Constellation, le dépôt institutionnel de l'Université du Québec à Chicoutimi

On the art of classification in spatial ecology : fuzziness as an alternative for mapping uncertainty

Fiorentino Dario, Lecours Vincent et Brey Thomas. (2018). On the art of classification in spatial ecology : fuzziness as an alternative for mapping uncertainty. Frontiers in Ecology and Evolution, 6, e231.

[thumbnail of fevo-06-00231.pdf]
PDF - Version publiée
Disponible sous licence Creative Commons (CC-BY 2.5).


URL officielle:


Classifications may be defined as the result of the process by which similar objects are recognized and categorized through the separation of elements of a system into groups of response (Everitt et al., 2011). This is done by submitting variables to a classifier, that first quantifies the similarity between samples according to a set of criteria and then regroups (or classifies) samples in order to maximize within-group similarity and minimize between-group similarity (Everitt et al., 2011).

Classifications have become critical in many disciplines. In spatial ecology, for example, grouping locations with similar features may help the detection of areas driven by the same ecological processes and occupied by same species (Fortin and Dale, 2005; Elith et al., 2006), which can support conservation actions. In fact, classifications have been used with the aim of investigating the spatial distribution of target categories such as habitats (Coggan and Diesing, 2011), ecoregions (Fendereski et al., 2014), sediment classes (Hass et al., 2017), or biotopes (Schiele et al., 2015). Sometimes such classifications were found to act as surrogates for biodiversity in data-poor regions (e.g., Lucieer and Lucieer, 2009; Huang et al., 2012), some class being known for supporting higher biodiversity. Many of the traditional classification methods were developed in order to reduce system complexity (Fortin and Dale, 2005) by imposing discrete boundaries between elements of a system; it is easier for the human mind to simplify complex systems by identifying discrete patterns (Eysenck and Keane, 2010), and grouping similar elements together (Everitt et al., 2011). However, in natural environments, spatial and temporal transitions between elements of a system are often gradual (e.g., an intertidal flat transitioning from land to sea) (Farina, 2010). Those transitions may display distinct properties from those of the two elements they separate. Despite the particularities and importance of such transitions, they are often disregarded in ecological research (Foody, 2002), leading to the adoption of approaches that, by defining sharp boundaries, may fail to appropriately describe natural patterns and groups of a system. Such approaches have become the norm, despite the existence of approaches such as, fuzzy logic (Zadeh, 1965) and machine learning (Kuhn and Johnson, 2013) that are able to offer a more representative description of those natural transitional zones. In ecology for instance, machine learning approaces have gained some traction because of their ability to predict classes distribution (area-wide) in data-poor conditions (e.g., sparse punctual information) with a relative high performance and with no particular assumption in building the relationship between targetted classes and physical parameters (e.g., Barry and Elith, 2006; Brown et al., 2011; Fernández-Delgado et al., 2014).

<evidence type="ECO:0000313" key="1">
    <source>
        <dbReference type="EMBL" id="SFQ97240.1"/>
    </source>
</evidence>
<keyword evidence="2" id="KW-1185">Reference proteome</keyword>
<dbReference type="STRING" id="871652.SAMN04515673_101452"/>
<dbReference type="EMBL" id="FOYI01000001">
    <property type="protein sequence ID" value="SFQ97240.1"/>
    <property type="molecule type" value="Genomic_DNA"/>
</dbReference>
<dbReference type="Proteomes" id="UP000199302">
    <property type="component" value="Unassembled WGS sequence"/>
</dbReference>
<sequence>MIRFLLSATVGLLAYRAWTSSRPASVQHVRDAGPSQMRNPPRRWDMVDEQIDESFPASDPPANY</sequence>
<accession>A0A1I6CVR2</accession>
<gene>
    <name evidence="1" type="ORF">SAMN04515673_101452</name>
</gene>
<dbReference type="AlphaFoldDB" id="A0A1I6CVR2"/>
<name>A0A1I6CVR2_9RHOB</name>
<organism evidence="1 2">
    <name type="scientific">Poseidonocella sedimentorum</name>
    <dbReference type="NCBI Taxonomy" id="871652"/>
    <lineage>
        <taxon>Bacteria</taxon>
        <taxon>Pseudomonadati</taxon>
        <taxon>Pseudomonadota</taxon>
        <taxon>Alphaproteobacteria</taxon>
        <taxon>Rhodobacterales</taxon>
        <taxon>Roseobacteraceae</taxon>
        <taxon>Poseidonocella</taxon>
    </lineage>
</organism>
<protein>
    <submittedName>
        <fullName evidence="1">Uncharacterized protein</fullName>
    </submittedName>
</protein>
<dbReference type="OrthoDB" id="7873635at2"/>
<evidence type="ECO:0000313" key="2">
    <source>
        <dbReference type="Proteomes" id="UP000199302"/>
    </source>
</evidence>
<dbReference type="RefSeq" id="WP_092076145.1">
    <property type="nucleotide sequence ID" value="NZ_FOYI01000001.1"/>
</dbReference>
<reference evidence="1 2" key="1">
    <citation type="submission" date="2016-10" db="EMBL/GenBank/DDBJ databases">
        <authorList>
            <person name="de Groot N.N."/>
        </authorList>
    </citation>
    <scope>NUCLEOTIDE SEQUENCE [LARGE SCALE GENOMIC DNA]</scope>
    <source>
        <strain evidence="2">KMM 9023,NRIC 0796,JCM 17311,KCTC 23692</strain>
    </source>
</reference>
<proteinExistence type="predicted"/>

In the present contribution, we aim at highlighting the limitations associated with classification techniques that are based on Boolean logic (i.e., true/false) and that impose discrete boundaries to systems. We propose to shift practices toward techniques that learn from the system under study by adopting soft classification to support uncertainty evaluation.

Type de document:Article publié dans une revue avec comité d'évaluation
Version évaluée par les pairs:Oui
Date:21 Décembre 2018
Identifiant unique:10.3389/fevo.2018.00231
Sujets:Sciences naturelles et génie > Sciences naturelles > Biologie et autres sciences connexes
Sciences naturelles et génie > Sciences naturelles > Sciences de la terre (géologie, géographie)
Département, module, service et unité de recherche:Départements et modules > Département des sciences fondamentales
Unités de recherche > Centre de recherche sur la Boréalie (CREB)
Mots-clés:uncertainty, spatial ecology, discrete classification, soft boundaries, mapping transitions
Déposé le:31 oct. 2023 13:21
Dernière modification:31 oct. 2023 13:21
Afficher les statistiques de telechargements

Éditer le document (administrateurs uniquement)

Creative Commons LicenseSauf indication contraire, les documents archivés dans Constellation sont rendus disponibles selon les termes de la licence Creative Commons "Paternité, pas d'utilisation commerciale, pas de modification" 2.5 Canada.

Bibliothèque Paul-Émile-Boulet, UQAC
555, boulevard de l'Université
Chicoutimi (Québec)  CANADA G7H 2B1
418 545-5011, poste 5630